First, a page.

Which brings me to Kai. I liked Kai, I didn't totally swoon over him but I liked him. But I never really swooned over Wentworth until The Letter. (It deserves the caps. Oh God that letter has ruined me forever) And as wonderful a job as Peterfreund does of adapting the letter no body could ever top The Letter. But Kai also comes off a little more passionate throughout Darkness. A lot of that is due to the issues at hand. There's a little more at stake than just their love. But I loved his dedication and fire.
There were a few really good moments between the two. I loved when she threw him out of the barn. It was wonderful. But Diana Peterfreund made all of these moments wonderful without having either of them throw the other against the wall. Even though those are the scenes everyone tends to point out as their favorites I loved that she did that because that's how an Austen should be. But they still have this complex relationship of longing to be with the other and doing everything they can to avoid it. They want to hurt each other and are incredibly damaged by one another.
I mentioned the bigger issues a few times. I think the way they were depicted were really kind of cool. They're so...unAusten that at first I was a little thrown. Issues of genetic enhancements and how far is too far. When does it stop being about helping people? Can people change? They're such heavy discussions. There was a time or two that I felt a little overwhelmed by the weight of them. It became a bit distracting at times but at the same time they had to be issues that would drown the characters. Even so, as big as the issues between Anne and Wentworth were during Austen's time these are, in my opinion, different because they're a little more fundamental.
I thought the use of letters was incredibly clever. They started off so juvenile and cute and morph into arguments and then longing. I love that Elliot hangs them up in the barn and reluctance to show Kai. They're so personal and they did such a good job of telling the story of Kai and Elliot without throwing it at us. There was so much raw honesty in them that worked so well given their ages at the time.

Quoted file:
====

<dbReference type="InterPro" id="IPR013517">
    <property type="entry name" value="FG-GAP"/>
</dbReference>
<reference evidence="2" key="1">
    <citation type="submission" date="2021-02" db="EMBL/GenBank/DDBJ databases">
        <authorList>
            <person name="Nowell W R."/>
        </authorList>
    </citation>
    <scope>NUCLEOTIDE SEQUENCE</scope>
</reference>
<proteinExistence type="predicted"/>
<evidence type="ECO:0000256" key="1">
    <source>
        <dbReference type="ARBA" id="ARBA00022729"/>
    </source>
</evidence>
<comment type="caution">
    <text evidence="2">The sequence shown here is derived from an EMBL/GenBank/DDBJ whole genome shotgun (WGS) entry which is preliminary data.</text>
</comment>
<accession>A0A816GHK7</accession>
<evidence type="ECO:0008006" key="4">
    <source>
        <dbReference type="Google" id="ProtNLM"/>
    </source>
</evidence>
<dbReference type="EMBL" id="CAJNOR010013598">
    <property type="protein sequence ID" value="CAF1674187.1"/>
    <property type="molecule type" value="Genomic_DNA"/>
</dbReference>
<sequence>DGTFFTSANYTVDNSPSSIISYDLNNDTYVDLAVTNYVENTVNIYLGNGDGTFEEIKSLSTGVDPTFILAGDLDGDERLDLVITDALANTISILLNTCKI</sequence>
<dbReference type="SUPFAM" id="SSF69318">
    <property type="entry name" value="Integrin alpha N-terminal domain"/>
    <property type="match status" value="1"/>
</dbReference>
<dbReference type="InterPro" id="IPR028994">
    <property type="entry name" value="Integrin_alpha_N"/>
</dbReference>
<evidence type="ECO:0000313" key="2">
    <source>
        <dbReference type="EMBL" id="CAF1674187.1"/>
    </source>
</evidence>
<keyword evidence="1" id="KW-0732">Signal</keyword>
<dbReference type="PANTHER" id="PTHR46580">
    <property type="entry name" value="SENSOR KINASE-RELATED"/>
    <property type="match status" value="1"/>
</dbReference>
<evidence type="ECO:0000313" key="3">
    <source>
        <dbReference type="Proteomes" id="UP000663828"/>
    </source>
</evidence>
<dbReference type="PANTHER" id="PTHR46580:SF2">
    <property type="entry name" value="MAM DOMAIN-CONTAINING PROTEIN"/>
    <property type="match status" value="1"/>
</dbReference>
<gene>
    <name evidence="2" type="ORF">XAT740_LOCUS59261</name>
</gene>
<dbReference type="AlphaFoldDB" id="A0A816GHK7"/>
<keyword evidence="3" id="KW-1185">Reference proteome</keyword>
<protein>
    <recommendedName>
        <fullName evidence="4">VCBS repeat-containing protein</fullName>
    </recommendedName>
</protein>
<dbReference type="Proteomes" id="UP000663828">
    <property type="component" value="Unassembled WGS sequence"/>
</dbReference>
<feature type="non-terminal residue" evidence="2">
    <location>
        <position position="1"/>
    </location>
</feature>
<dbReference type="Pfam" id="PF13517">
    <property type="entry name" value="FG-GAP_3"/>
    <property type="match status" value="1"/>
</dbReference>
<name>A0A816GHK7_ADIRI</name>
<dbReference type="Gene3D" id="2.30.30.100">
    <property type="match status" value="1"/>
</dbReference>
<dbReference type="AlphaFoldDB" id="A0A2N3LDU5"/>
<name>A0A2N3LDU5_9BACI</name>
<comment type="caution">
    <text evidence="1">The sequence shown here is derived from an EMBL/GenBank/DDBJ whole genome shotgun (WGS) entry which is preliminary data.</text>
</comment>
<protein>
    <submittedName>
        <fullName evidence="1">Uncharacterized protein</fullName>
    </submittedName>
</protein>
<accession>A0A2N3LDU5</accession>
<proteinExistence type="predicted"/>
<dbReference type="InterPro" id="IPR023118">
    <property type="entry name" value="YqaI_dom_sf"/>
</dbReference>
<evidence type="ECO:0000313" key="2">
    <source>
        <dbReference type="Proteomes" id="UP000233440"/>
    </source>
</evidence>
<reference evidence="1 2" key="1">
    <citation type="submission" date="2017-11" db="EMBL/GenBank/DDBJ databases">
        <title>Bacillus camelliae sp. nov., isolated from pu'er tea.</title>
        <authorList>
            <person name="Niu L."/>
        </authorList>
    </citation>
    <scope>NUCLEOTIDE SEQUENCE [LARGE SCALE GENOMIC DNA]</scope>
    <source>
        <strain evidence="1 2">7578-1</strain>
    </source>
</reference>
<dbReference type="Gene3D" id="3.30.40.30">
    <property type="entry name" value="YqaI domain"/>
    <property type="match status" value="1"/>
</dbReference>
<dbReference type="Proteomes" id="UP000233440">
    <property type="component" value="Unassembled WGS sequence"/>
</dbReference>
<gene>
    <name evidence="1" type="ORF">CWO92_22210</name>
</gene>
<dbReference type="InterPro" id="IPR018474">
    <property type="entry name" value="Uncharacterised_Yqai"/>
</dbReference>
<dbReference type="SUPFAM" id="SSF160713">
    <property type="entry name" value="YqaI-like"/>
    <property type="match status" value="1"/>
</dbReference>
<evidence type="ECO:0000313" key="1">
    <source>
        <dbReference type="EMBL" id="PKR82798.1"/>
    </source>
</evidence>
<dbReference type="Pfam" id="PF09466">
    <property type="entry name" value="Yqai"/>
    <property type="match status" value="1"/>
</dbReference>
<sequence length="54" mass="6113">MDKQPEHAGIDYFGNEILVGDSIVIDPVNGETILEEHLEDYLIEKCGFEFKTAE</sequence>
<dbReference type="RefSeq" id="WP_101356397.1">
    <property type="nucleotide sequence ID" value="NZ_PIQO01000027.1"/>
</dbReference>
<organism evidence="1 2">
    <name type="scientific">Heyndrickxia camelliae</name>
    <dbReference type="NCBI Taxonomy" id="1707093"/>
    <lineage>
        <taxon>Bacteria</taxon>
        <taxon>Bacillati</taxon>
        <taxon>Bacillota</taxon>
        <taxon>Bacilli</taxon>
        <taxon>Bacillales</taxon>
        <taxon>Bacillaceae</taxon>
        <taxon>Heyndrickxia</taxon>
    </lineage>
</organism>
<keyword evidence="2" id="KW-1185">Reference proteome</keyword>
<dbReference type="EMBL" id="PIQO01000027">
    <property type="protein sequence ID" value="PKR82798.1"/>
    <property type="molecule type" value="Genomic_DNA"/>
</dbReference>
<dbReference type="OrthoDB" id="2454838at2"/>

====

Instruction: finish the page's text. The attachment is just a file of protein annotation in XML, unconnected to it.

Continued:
Peterfreund does such a beautiful job of developing her world. There is so much to it that fills out the characters. Even as a romantic I couldn't blame Elliot for her decision not to run off with Kai. Her motives are so honest. And at the same time I couldn't blame Kai for being wounded. I was startled and delighted by how much went into it. The birthing houses and barracks and all of it. It's terrible and so masterfully orchestrated.
Since this post was pretty much a love letter to the book it's probably no surprise that it gets a rating of: Beyond Epic.
I just loved it. It was such a masterful retelling of one of my favorites.
Next I had intended to read The Perks of Being a Wallflower but after this I think I need to reread Persuasion first. So, we'll see.
Have any of you read it? Didn't you love it? Did you think it was faithful to Austen?
Until later, ducks.